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Volume 4, pages 116-118, 1919


 EDGAR T. WHERRY . Washington, D. C.

      The crystals of chalcopyrite mentioned by Mr. Manchester in the preceding papers as brought to view by dissolving out calcite vein material proved to be well suited to crystallographic measurement, which was undertaken by the writer, using a Goldschmidt 2-circle goniometer. Two types were found to be represented. 

     In Type 1, the average development of which is shown in figure 1, the unit sphenoid, p (111) is dominant. The negative unit sphenoid, p, (111), is always present as small to medium sized faces, and the base, c, (001), as a well marked narrow face. In addition the prisms a (100) and m (110) are distinctly developed, tho mostly only in the midst of striations, and the second-order pyramid a (011) occurs similarly, in marginal striations. The figure shows, in somewhat idealized manner, the positions of these forms and of the striations observed on a single crystal.  

     The other, more complex and more abundant, habit, is shown in figure 2, again in average development. Three crystals of this type were measured, and the forms proved to be the same on all of them, the only difference being in the length of the dominant sphenoid from one to the other. The dominant sphenoid in this case appears to be r (332), altho this form does not yield particularly sharp reflections, but grades almost imperceptibly into the steeper form t (221) and this in turn into the prism w (110). The chief termination is the scalenohedron y (133), which grades into the second order pyramid a (001). In addition, both the positive and negative unit sphenoids p (111) and p, (111) are present, not as separate faces, but as well marked surfaces on striations so deep as to produce pyramid-like elevations at junctions between the dominant faces, as shown in the figure.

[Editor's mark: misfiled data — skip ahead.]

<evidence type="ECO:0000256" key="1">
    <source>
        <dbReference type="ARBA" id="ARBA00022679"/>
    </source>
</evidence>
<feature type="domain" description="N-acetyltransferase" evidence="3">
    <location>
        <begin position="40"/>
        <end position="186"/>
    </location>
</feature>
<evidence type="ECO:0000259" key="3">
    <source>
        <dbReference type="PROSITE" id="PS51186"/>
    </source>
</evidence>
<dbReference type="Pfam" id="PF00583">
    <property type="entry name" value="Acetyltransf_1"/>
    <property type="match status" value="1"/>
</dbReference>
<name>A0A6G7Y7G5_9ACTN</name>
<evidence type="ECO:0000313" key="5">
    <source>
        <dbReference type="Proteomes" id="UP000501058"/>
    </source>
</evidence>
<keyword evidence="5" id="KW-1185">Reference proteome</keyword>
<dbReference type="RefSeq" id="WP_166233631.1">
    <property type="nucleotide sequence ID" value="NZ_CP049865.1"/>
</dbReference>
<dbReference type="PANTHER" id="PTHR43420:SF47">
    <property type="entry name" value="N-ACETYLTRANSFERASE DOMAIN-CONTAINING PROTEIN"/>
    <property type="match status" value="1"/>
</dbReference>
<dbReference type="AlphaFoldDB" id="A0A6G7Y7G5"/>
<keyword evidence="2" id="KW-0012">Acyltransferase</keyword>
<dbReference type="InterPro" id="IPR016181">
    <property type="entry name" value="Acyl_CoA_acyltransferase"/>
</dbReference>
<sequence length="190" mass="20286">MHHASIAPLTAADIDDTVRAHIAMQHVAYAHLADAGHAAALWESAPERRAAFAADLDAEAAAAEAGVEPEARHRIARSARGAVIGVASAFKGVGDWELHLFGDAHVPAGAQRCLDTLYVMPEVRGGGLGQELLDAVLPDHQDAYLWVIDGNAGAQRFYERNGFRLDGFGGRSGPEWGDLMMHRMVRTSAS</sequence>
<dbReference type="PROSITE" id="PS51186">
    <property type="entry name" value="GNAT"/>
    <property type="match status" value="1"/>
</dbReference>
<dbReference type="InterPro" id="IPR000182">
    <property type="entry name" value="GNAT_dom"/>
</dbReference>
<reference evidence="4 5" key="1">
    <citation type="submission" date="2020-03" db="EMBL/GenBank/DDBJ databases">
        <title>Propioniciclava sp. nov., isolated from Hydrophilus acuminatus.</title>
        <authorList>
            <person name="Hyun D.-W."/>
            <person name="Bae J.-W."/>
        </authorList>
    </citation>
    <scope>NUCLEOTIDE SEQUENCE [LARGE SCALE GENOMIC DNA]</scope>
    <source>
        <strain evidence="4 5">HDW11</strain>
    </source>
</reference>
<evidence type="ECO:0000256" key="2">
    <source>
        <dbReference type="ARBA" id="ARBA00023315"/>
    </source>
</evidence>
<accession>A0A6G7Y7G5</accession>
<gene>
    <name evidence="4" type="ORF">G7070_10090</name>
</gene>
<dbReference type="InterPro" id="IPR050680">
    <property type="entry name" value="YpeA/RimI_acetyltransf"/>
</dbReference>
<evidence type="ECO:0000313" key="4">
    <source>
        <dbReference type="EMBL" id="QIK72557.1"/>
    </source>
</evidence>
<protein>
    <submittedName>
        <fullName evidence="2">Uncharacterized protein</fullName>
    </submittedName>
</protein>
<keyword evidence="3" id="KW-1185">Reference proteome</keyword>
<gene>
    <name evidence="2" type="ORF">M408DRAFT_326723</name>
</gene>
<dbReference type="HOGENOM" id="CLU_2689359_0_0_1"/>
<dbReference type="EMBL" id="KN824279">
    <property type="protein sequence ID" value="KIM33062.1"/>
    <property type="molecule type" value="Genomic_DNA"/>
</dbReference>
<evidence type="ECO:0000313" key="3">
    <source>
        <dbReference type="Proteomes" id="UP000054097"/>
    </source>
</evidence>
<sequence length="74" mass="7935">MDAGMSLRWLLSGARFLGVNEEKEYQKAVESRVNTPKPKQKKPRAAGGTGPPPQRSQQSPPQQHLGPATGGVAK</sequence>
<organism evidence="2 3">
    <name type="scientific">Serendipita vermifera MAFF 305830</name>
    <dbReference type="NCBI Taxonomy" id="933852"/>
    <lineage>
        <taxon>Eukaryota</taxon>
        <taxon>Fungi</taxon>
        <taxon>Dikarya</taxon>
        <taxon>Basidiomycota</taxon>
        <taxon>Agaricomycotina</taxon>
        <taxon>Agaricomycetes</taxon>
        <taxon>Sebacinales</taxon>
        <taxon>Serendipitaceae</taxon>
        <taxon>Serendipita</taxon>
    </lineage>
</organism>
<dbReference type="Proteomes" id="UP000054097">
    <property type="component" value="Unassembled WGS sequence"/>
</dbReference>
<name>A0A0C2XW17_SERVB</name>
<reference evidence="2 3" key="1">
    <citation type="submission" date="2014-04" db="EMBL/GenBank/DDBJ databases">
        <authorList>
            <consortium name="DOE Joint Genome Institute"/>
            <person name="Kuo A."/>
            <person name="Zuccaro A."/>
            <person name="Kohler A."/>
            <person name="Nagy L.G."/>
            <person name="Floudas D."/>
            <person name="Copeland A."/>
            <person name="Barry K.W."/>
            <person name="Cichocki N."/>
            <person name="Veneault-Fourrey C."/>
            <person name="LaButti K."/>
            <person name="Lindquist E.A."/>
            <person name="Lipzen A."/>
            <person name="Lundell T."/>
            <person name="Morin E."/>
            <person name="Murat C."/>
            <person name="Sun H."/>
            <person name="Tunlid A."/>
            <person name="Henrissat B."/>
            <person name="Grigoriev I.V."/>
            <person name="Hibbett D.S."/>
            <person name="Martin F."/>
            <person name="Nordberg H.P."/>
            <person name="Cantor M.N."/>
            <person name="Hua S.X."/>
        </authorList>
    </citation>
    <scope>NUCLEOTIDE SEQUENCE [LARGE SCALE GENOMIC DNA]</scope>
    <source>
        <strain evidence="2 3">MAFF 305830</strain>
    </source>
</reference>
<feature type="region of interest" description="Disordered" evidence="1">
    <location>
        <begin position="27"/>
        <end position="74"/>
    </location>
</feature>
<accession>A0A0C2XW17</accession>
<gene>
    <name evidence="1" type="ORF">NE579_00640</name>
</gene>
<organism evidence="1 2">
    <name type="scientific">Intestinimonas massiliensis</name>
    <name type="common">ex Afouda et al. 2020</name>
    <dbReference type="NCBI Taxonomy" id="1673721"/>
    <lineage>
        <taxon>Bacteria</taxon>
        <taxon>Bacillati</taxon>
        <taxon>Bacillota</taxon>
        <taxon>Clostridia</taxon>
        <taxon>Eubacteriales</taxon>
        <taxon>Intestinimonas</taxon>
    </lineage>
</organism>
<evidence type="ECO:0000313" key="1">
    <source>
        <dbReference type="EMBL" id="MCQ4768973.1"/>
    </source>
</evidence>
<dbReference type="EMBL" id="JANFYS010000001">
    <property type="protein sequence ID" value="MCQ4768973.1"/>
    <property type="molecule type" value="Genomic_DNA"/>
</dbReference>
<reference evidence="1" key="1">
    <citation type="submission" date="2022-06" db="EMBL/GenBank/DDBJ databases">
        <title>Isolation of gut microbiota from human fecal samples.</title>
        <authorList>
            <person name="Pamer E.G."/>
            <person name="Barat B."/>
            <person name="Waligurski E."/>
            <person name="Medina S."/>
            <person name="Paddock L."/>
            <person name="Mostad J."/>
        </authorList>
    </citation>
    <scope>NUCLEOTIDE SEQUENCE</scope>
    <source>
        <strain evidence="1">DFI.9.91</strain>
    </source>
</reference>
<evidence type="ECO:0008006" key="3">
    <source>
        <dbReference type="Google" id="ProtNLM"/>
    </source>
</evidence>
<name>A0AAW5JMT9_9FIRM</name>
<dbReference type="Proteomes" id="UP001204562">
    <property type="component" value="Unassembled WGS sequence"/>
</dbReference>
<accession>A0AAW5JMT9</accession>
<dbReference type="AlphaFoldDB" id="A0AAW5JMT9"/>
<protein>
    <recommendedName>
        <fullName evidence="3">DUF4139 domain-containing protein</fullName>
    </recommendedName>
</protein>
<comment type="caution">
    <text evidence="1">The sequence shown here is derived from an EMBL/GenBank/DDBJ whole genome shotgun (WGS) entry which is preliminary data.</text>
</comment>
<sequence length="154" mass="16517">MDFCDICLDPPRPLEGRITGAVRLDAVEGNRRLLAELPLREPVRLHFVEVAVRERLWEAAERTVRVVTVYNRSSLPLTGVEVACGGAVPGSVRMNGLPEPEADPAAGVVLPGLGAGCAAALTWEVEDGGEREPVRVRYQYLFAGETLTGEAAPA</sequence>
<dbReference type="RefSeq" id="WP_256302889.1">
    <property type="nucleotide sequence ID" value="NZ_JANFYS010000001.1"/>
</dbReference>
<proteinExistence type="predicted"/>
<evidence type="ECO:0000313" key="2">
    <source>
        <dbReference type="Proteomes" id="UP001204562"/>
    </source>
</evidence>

The angles actually observed on the four crystals studied are compared with the theoretical ones in table 1. It is noteworthy that the value of axial ratio c indicated, 0.997, is slightly greater than the accepted one (c = 0.9853) but all the faces are more or less rounded and striated, so that there is no reason to regard this as significant. Dana's orientation is, in the opinion of the writer, preferable to that adopted by Goldschmidt in the Winkeltabellen, the two differing by a revolution of 45° around the c axis; the symbols and angles have been adjusted accordingly. 


1 The Minerals of the Bergen Archways, Am. Min., 4 (9), 110, 1919.

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